Lavender Fields

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  • In "Lavender Fields," Nick Cave sings about traveling along a "singular road," then through fields of lavender, over the hills deep in the fields, and finally into the sky. The song relies on imagery alone to tell its story, and its resulting ambiguity is malleable enough for listeners to project whatever they'd like onto it. Cave did have a distinct meaning with this one, though.

    In The Red Hand Files (Cave's email newsletter) Issue #68, sent September 29, 2021, Cave explained that he wrote this song during the COVID-19 lockdowns in Brighton, England. During that time, he regularly had hours-long conversations with his friend, the Irish songwriter and musician Sean O'Hagan (frontman of The High Llamas).

    One of the topics that frequently came up in the conversations was religion. O'Hagan remarked that in his seeking, Cave was walking a "singular road." That term became the seed for "Lavender Fields."

    I'm traveling appallingly alone
    On a singular road

    Those two lines sparked the rest of the song. Cave described it as "a gift from the gods!"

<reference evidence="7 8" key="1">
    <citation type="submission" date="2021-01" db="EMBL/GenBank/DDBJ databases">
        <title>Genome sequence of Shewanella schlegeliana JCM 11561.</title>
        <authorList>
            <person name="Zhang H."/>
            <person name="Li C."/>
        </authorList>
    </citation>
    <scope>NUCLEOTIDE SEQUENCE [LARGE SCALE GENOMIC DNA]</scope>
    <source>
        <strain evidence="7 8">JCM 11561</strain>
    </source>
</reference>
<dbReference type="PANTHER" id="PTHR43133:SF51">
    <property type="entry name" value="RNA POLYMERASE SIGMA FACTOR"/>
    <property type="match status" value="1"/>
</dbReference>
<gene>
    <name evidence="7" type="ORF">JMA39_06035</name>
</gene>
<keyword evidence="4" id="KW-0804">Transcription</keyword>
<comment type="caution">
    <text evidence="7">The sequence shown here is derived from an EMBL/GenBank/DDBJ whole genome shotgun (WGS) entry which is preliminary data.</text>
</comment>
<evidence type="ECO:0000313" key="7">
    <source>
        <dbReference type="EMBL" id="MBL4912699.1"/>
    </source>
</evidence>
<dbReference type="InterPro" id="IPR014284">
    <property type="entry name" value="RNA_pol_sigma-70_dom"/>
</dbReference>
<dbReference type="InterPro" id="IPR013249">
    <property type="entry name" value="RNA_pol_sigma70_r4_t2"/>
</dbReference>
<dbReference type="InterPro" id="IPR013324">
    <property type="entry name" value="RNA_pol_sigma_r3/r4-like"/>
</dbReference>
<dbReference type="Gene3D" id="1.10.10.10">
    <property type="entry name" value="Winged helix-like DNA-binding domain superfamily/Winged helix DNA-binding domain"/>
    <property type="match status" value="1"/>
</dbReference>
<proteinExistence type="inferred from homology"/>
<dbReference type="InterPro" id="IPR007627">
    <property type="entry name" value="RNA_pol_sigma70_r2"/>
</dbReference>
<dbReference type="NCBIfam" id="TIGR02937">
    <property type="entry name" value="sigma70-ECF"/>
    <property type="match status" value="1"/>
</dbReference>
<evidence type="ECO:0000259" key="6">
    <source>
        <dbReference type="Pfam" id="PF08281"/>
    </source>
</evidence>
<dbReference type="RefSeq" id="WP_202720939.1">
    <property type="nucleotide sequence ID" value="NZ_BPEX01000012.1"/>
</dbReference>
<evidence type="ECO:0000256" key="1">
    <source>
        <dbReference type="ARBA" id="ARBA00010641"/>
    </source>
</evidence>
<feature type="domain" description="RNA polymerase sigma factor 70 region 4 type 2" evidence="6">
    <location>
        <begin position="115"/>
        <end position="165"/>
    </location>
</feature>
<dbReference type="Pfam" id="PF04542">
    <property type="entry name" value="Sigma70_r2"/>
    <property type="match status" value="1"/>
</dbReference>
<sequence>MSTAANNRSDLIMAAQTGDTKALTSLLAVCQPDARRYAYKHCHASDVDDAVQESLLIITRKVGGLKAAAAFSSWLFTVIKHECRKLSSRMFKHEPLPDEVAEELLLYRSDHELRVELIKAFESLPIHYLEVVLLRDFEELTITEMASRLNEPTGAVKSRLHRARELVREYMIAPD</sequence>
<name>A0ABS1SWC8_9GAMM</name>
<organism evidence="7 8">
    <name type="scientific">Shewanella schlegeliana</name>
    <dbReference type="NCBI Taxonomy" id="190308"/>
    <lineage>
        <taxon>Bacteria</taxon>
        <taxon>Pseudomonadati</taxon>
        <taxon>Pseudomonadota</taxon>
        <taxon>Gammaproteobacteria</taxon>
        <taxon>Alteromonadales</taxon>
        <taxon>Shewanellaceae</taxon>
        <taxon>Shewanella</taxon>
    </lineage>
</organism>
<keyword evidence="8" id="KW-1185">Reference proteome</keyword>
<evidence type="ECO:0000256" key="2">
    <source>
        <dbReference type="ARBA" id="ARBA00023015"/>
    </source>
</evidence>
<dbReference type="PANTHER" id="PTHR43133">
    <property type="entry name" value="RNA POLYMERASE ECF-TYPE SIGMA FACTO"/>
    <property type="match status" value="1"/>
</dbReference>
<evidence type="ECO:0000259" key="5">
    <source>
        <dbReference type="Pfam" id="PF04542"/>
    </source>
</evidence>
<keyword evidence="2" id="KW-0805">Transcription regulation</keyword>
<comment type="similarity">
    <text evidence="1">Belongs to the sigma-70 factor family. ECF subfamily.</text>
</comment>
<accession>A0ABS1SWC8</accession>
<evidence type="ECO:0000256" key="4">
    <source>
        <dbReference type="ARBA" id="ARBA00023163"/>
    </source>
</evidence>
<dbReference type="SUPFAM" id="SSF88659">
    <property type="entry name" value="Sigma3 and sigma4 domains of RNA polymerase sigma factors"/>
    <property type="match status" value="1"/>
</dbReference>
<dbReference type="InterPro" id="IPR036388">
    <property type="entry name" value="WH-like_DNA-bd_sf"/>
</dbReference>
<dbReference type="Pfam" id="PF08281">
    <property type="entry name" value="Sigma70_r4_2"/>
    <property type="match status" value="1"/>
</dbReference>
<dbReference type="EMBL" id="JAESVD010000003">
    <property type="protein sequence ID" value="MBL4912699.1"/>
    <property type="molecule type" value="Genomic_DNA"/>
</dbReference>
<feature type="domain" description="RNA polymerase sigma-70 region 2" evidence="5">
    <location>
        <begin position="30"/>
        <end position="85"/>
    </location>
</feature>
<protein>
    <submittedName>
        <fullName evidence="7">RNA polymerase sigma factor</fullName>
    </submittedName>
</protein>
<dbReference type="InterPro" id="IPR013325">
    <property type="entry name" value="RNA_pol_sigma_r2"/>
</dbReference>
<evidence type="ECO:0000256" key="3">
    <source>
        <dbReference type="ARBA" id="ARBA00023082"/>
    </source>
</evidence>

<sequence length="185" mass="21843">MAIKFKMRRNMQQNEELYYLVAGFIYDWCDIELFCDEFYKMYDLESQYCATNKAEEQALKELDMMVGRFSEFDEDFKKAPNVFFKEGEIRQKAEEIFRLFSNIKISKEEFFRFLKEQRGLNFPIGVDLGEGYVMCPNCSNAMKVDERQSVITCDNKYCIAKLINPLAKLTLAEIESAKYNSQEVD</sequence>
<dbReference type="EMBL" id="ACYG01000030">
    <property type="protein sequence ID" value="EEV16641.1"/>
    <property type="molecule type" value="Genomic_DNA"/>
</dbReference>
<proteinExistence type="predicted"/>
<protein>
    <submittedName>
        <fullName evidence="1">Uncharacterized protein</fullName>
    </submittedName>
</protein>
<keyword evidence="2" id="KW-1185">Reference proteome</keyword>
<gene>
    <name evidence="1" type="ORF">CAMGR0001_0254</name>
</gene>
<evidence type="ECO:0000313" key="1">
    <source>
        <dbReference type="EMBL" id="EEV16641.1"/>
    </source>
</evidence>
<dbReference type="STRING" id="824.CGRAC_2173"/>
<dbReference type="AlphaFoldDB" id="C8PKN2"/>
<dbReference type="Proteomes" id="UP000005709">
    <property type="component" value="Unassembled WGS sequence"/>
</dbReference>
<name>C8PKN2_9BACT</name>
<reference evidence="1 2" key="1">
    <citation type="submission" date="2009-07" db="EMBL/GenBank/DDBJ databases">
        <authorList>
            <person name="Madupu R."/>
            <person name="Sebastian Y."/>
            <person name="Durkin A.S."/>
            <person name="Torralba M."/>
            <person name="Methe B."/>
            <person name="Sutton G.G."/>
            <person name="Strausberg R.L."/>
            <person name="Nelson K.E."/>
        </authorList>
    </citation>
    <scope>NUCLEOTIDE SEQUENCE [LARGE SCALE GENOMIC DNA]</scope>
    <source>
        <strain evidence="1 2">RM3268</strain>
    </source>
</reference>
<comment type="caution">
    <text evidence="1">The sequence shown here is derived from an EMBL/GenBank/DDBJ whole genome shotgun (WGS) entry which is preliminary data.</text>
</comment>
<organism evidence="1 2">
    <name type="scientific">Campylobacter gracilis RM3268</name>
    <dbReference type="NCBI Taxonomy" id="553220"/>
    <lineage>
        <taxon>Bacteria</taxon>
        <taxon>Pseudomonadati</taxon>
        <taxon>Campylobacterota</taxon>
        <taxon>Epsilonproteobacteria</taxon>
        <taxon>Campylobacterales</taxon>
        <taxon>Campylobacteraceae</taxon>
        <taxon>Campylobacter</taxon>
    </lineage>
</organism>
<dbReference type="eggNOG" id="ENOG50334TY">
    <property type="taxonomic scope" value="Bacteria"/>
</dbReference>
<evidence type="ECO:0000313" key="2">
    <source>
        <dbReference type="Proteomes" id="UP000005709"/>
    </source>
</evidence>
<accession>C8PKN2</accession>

• The "singular road" line is good-humored but ironic because, in Cave's view, everyone is traveling the same road in this place we call Life, Death, and Whatever Comes After.

    "The song is mostly about change," Cave wrote in his newsletter, "moving away from one state of being toward another, or so it seems to me."

    He describes the final verse about a "pale bird wheeling in the sky" as a conversion experience that brings with it a "spiritual renewal."

    The song's 3:12 mark, when Cave sings the final line ("that's just a feeling, a feeling when you die"), is meant to be the end of the initial song and of the life described within it, but it quickly transitions to a hymn that continues for over a minute longer. That hymn is meant to be whatever comes after this life or within this life after parts of us die, escorting us to the next destination, "that of transcendent change."
  • Cave advises that this song is best listened to without thinking about his inspired meaning because its real purpose is to transport us "up and away, away."
  • Carnage is a the first full album by Nick Cave and Warren Ellis. Ellis had been with Cave's band, the Bad Seeds, since 1993, and the pair had worked together on multiple soundtracks, but Carnage was the first album on which they wrote and recorded all new songs together.


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